So B2V, bicycle-to-vehicle, it's not about some fancy do-dad on a vehicle that's going to make you buy a Ford car versus something else. It's really just about understanding the opportunity with people on bicycles as part of mobility. And working with a number of companies, including us at Tome, and all the bike companies that were announced, to really say, "Look, this is an industry problem, and we need to come up with industry standard solutions." And that's something that for all of our board members was a requirement. And it really didn't have any pushback at all. I thought there'd be way more pushback than there was for creating industry standards around cycling safety.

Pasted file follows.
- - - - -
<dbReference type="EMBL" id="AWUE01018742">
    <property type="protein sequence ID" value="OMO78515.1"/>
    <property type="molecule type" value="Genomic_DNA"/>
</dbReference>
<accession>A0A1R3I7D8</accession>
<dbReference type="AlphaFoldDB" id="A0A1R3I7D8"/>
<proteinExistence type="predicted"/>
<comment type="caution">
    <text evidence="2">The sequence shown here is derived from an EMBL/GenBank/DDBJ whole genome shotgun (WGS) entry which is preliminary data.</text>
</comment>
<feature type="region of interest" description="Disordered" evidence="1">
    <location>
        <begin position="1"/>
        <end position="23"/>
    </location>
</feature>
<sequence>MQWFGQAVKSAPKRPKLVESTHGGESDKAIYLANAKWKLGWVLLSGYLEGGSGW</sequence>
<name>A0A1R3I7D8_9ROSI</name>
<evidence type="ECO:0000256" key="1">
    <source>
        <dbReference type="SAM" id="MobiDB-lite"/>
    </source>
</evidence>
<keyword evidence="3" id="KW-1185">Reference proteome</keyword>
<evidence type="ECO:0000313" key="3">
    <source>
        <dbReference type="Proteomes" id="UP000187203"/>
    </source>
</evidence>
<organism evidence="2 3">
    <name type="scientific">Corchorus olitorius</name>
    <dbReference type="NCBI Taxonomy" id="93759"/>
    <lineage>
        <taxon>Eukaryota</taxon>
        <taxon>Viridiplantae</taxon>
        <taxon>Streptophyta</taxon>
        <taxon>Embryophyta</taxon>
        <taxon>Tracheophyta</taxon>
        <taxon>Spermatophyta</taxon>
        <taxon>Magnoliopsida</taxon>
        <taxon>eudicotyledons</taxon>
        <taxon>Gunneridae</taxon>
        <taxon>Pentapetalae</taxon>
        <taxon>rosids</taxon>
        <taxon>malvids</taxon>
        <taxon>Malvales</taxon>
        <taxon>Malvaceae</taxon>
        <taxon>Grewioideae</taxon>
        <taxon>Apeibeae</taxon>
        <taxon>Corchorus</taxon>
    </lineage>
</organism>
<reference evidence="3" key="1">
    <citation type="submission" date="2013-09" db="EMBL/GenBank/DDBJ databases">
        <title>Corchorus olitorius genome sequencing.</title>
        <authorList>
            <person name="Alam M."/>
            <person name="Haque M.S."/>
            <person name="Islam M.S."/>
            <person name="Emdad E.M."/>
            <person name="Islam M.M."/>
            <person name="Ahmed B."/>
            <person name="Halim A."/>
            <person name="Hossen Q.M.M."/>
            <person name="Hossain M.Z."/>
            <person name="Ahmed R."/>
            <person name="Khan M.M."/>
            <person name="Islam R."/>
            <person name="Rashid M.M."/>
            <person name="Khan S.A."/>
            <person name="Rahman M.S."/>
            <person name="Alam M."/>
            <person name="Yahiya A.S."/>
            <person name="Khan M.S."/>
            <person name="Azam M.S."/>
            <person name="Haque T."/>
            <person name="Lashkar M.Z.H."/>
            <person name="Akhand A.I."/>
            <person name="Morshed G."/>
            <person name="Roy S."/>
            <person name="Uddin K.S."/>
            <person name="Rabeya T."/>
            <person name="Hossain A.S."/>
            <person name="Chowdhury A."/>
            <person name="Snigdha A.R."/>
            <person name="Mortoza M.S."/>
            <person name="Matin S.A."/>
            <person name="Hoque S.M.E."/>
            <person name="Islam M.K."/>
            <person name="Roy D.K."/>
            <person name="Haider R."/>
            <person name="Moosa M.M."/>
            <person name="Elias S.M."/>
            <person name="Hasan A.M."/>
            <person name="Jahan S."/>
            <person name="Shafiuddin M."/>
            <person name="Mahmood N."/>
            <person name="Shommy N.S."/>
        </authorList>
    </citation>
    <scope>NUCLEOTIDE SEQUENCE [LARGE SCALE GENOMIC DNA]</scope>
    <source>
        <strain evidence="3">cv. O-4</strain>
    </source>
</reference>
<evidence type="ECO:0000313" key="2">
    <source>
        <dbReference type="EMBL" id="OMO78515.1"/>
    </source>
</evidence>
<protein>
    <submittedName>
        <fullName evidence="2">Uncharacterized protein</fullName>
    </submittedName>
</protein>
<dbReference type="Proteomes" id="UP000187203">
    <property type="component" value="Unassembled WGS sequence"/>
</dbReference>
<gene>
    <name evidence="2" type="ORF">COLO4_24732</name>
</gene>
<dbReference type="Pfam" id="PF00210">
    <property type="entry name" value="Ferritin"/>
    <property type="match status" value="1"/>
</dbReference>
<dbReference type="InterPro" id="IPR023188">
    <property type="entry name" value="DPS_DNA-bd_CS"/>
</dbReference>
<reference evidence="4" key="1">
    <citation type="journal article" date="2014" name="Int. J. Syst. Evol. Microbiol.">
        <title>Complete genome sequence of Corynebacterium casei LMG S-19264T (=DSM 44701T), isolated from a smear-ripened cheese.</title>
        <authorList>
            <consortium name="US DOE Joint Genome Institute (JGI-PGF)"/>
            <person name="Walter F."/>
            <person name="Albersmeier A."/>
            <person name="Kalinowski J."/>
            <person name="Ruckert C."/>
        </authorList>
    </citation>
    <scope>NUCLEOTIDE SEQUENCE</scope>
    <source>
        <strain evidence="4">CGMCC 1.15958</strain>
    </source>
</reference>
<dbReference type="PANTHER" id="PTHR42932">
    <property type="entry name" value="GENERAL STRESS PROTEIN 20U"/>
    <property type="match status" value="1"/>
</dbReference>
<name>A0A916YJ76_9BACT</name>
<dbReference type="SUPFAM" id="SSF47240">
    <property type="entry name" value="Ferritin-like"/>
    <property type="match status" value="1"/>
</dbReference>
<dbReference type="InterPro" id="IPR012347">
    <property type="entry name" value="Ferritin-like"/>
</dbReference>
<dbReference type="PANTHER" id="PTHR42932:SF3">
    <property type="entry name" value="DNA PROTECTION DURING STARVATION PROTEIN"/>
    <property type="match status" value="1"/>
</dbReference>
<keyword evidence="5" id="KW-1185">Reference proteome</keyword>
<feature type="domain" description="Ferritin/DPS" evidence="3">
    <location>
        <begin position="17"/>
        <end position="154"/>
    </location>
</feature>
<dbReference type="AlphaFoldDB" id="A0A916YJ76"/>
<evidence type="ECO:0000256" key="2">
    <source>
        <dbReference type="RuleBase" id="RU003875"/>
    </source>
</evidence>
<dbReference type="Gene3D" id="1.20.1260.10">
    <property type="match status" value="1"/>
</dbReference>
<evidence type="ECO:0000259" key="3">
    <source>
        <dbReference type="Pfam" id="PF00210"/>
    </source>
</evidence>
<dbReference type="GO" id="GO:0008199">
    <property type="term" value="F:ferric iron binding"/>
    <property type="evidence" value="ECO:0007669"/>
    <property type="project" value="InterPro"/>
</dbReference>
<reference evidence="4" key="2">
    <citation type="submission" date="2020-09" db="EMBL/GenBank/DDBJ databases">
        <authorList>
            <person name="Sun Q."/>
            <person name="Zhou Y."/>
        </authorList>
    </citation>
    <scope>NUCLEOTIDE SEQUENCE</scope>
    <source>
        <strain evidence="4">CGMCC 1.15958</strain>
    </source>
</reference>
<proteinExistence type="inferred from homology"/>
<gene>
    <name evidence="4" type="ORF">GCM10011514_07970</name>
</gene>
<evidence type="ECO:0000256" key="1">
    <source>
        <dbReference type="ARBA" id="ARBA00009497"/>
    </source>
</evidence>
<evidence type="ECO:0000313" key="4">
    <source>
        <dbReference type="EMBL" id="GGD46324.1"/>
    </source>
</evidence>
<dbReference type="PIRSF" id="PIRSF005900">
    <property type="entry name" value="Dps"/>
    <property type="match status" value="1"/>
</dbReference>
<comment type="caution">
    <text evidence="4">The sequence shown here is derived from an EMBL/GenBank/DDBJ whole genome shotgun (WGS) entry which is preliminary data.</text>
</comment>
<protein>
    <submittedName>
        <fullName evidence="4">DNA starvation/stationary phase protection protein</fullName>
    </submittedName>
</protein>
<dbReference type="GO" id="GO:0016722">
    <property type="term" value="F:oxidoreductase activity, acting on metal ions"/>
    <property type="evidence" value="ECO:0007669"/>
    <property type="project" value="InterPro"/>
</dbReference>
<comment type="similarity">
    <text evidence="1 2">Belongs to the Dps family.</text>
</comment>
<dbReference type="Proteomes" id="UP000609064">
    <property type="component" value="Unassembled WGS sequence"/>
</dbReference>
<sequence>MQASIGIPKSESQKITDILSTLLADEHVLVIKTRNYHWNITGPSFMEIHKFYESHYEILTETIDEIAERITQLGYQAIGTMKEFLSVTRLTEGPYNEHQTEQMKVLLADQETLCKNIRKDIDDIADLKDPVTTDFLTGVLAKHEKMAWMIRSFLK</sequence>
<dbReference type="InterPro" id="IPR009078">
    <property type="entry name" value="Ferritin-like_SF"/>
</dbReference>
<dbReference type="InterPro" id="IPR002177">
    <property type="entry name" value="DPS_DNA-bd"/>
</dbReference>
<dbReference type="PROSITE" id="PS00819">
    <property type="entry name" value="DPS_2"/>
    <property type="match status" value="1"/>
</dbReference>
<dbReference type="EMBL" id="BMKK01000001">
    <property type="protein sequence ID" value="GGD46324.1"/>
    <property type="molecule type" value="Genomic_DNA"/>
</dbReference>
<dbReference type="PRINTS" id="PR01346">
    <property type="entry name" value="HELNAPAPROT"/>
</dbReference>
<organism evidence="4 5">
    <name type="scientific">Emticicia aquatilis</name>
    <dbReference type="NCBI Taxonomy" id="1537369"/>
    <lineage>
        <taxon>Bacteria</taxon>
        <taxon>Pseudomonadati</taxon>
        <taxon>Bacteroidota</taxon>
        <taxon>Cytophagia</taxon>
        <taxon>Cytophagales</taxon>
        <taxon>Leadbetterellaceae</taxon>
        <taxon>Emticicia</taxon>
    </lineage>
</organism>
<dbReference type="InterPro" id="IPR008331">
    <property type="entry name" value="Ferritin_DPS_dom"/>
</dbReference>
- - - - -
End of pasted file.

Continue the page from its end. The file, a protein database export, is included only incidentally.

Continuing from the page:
Why is that?
It's such a competitive industry. And everyone's got their intellectual property, and their statuses, and when we approached this problem and said, "Look, we really want to make the roads safer for cyclists. And we want to help create the right industry standards but not try to create something proprietary. Just look at what's already out there and what we can do to help accommodate cyclists." It just made more sense.
So that's really the work effort. And to be clear, we're doing research and development. And this is a long-term place. We're looking at pilots within the next 12 months, then full-scale production solutions, and we might be years away from them. But we look for small wins. And now is the time to start doing this work because the technology that's going into cars in a few years is being decided on today. So it's the right time to get engaged in this conversation.
Can you talk about Mr. Blinky Sign? What is it and how does it work?